Two one-way roads traverse Yosemite Valley: the east-bound Southside Drive and the west-bound Northside Drive, which wind through woodlands and meadows along the base of the 3,000-foot-high granite cliffs. As of today, cars are still allowed to enter and drive through the valley, but visitors are highly encouraged to park their vehicles and use the park’s free shuttle bus, which stops at the major attractions in the valley.

Virtual Tour of Yosemite Valley Highlights

  • As you enter the valley, the first sight you’ll see is the 620-foot Bridalveil Falls flowing down from a hanging valley to the valley floor. From the parking area, a short paved path leads to the base of the falls. This is one of the few falls in Yosemite that does not completely dry up in the summer.
  • Just past the Bridalveil Fall parking area, the Southside Drive begins to trace the Merced River. Soon El Capitan comes fully into view. This 3,000 foot high granite cliff is the largest single piece of exposed granite in the world and one of the most famous landmarks in Yosemite. If you look closely, you might see small dots that are actually rock climbers along its face.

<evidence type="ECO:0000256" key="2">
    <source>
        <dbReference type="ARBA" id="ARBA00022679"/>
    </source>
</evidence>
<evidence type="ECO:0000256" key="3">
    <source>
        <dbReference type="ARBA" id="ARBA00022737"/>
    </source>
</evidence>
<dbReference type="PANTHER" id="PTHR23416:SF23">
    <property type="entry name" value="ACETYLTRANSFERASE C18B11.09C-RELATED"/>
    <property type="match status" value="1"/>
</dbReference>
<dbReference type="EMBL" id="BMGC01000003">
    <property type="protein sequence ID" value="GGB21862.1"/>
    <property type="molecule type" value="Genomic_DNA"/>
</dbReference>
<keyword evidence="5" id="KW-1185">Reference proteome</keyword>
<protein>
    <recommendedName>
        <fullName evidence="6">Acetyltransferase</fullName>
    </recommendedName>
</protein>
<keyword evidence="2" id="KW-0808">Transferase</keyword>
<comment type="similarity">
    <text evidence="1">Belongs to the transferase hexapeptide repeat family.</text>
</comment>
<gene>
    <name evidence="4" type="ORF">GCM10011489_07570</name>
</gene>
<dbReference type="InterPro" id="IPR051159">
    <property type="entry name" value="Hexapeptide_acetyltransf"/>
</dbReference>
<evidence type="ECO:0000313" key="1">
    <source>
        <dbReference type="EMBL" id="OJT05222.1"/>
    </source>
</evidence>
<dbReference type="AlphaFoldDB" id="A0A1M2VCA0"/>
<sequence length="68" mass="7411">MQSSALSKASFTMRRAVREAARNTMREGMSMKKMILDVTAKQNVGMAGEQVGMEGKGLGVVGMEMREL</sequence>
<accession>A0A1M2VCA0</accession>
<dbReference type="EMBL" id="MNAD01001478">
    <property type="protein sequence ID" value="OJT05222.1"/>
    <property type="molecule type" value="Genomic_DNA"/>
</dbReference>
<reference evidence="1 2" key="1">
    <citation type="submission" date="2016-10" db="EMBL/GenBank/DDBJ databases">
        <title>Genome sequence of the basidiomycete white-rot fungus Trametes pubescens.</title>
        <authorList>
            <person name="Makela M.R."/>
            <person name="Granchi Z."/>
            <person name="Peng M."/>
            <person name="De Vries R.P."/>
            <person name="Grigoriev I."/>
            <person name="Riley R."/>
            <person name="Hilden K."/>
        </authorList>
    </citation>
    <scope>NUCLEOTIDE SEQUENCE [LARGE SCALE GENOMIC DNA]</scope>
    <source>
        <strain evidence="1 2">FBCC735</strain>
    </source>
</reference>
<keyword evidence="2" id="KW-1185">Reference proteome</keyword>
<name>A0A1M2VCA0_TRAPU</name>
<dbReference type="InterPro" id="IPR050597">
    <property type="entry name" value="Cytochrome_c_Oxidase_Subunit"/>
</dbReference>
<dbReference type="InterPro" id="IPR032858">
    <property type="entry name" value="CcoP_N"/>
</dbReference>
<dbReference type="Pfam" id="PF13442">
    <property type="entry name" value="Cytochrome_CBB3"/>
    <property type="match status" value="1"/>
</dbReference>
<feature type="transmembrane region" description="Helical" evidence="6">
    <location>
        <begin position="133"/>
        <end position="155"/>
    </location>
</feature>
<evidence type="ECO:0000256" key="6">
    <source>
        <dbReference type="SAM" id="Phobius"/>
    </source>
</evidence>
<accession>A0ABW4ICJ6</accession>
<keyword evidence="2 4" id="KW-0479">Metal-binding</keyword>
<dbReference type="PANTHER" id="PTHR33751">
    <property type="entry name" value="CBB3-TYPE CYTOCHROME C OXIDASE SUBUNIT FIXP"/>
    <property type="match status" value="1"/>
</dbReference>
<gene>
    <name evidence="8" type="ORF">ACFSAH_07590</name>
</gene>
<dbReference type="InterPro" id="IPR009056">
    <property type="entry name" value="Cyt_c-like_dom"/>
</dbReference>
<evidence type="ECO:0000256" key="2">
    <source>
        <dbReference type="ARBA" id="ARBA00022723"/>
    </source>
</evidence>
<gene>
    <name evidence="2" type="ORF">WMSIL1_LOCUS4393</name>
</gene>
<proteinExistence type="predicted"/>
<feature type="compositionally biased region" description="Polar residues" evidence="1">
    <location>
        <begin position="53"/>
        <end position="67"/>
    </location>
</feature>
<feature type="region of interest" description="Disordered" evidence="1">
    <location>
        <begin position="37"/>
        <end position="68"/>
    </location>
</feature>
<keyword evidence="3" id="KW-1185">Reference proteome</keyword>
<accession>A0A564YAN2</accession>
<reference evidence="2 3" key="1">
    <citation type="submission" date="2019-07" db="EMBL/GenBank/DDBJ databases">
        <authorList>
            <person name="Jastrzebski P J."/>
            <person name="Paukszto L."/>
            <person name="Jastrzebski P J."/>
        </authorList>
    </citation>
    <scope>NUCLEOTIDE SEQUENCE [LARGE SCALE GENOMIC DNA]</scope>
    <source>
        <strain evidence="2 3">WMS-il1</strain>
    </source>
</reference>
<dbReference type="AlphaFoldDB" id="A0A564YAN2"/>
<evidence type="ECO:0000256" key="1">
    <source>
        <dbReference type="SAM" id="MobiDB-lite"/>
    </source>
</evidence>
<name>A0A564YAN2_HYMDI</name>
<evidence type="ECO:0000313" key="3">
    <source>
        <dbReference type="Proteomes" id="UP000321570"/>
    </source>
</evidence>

• Continuing east on the Southside Drive are two riverside picnic areas and beaches: Cathedral Beach and Sentinel Beach.
  • Right after the Sentinel Beach parking area is the trailhead for the 4-Mile trail, which ascends more than 3,200 feet from the valley floor to Glacier Point and one of the most spectacular views of the valley.
  • A short distance further is Swinging Bridge, another picnic and swimming area. This area is also the westernmost point of the 8-mile bicycle loop that goes through the eastern part of the valley. From this point on, the bike path parallels the road.
  • Next stop is the picturesque tiny Yosemite Chapel where many outdoor enthusiasts choose to exchange wedding vows.
  • Now you enter the congested and developed portion of the valley.
  • Right past the chapel, you can either take a left onto Sentinel Bridge towards Yosemite Village and the park exit, or you can continue straight towards Curry Village, the campgrounds, and Happy Isles Nature Center. For now, let’s stop at Sentinel Bridge for what is probably the most spectacular Half Dome viewpoint in the park. It’s a great spot for a photograph of Half Dome with the Merced River in the foreground.